We included all women scholarly clinicians who were, at the time, employees of Mayo Clinic with 20 or more years of service at Mayo Clinic. We defined scholarly clinicians as physicians who spend >25% of their professional effort directly providing patient care. We excluded clinician investigators and physician scientists, defined as physicians who dedicate ≥75% of their professional effort to research. We categorized physicians by career track based on their initial appointments. For each woman participant, we identified two male physicians, matched by appointment date and career track as scholarly clinicians, to serve as controls.
Mayo Clinic is a not-for-profit academic health center with a nontenured system. Continued employment and salary are disassociated from academic rank, and Mayo Clinic does not provide financial incentives for publishing, achieving academic promotion, or being selected for most leadership appointments.
We identified physicians using an institutional database containing years of service of physicians. We used an institutional database containing physicians' curricula vitae to determine the following:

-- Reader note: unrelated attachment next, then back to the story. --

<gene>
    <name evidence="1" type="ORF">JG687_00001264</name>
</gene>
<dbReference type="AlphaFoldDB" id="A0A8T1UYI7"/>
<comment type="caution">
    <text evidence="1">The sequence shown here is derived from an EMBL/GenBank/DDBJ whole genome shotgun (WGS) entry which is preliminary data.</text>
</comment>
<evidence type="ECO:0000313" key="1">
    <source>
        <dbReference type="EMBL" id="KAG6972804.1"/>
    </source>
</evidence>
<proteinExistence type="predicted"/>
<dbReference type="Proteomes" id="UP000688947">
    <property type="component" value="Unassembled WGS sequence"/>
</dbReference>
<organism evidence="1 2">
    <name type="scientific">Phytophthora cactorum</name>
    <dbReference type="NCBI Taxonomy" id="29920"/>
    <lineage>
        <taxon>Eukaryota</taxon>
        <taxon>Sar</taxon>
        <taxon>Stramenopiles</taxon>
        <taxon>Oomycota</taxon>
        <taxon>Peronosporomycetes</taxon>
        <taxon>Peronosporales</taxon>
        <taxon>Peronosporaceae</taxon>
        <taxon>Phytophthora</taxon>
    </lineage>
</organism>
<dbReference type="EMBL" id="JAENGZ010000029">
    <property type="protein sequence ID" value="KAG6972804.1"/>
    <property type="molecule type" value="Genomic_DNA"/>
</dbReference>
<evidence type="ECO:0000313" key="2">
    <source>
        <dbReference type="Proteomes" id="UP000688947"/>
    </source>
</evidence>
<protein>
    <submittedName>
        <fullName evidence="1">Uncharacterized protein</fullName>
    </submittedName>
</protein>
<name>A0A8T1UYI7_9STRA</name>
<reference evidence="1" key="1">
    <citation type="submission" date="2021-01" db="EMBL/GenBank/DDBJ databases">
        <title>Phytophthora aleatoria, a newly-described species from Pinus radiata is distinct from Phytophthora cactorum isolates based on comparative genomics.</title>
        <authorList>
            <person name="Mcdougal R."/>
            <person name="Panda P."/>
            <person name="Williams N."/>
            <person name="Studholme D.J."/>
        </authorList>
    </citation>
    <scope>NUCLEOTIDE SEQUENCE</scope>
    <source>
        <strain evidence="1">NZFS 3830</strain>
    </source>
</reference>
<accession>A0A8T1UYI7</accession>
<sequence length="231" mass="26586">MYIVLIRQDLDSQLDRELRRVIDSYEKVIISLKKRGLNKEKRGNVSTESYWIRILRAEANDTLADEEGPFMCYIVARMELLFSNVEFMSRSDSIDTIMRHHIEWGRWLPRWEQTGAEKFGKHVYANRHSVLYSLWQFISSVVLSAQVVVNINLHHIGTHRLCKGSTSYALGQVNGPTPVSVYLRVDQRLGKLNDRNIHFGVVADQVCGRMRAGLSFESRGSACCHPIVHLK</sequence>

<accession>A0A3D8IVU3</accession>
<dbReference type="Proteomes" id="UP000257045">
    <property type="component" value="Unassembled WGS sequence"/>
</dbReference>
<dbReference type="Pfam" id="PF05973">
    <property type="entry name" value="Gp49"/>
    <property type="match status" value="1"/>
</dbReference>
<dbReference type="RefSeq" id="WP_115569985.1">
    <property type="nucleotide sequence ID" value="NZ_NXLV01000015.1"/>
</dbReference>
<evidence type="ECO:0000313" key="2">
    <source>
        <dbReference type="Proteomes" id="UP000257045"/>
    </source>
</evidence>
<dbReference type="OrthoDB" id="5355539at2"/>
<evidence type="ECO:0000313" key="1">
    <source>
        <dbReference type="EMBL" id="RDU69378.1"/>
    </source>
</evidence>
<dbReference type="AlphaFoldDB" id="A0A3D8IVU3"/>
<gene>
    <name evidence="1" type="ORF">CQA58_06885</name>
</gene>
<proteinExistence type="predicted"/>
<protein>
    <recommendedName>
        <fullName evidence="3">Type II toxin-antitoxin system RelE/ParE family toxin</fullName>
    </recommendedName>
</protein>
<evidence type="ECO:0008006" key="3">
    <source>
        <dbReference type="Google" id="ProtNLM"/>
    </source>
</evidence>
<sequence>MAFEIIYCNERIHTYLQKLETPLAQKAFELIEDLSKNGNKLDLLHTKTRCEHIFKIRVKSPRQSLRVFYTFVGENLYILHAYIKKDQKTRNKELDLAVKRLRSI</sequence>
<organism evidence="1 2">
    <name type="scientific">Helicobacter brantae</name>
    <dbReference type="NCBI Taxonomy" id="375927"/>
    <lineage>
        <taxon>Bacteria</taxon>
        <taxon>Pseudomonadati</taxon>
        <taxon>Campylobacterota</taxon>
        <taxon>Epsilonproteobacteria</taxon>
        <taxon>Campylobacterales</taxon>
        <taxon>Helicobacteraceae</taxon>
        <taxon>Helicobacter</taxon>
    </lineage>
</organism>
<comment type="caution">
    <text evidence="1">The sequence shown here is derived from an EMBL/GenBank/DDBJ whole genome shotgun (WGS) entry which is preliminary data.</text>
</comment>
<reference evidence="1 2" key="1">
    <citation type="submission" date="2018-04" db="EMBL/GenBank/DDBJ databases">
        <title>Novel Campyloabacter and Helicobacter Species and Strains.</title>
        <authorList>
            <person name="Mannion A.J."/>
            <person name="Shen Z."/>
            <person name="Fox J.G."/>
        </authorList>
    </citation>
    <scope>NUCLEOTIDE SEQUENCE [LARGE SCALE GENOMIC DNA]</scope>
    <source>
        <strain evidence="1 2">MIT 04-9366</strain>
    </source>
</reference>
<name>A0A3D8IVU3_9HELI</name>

* the number and date (year) of peer-reviewed publications,
* the dates (years) of academic promotion to assistant professor, associate professor, and professor, and
* the total number of appointments to divisional, departmental, institutional, and national leadership roles for each participant.
Divisional and departmental leadership roles included division or department chair, vice chair, or associate chair. We did not include lesser roles such as head of a section within a division. We defined an institutional leadership position as dean, associate dean, or chair of a prominent institutional committee. We defined a national leadership role as president or chair of a national organization such as a scientific society or foundation.
We summarized continuous variables (years of service and total publications) using the mean and standard deviation (SD) for each group, and we made comparisons between groups using linear regression with a random effect for matched sets. In addition, we graphed the mean publications by years of service for men and women. We used a linear regression model to compare the publications per year, with a random effect for matched sets and repeated measures. This model included gender, years of service, an indicator variable for >27 years of service, and an interaction variable between gender and >27 years of service. We selected this model because the graph of mean publications by years of service seemed to show a reversal of the trend by gender after 27 years of service.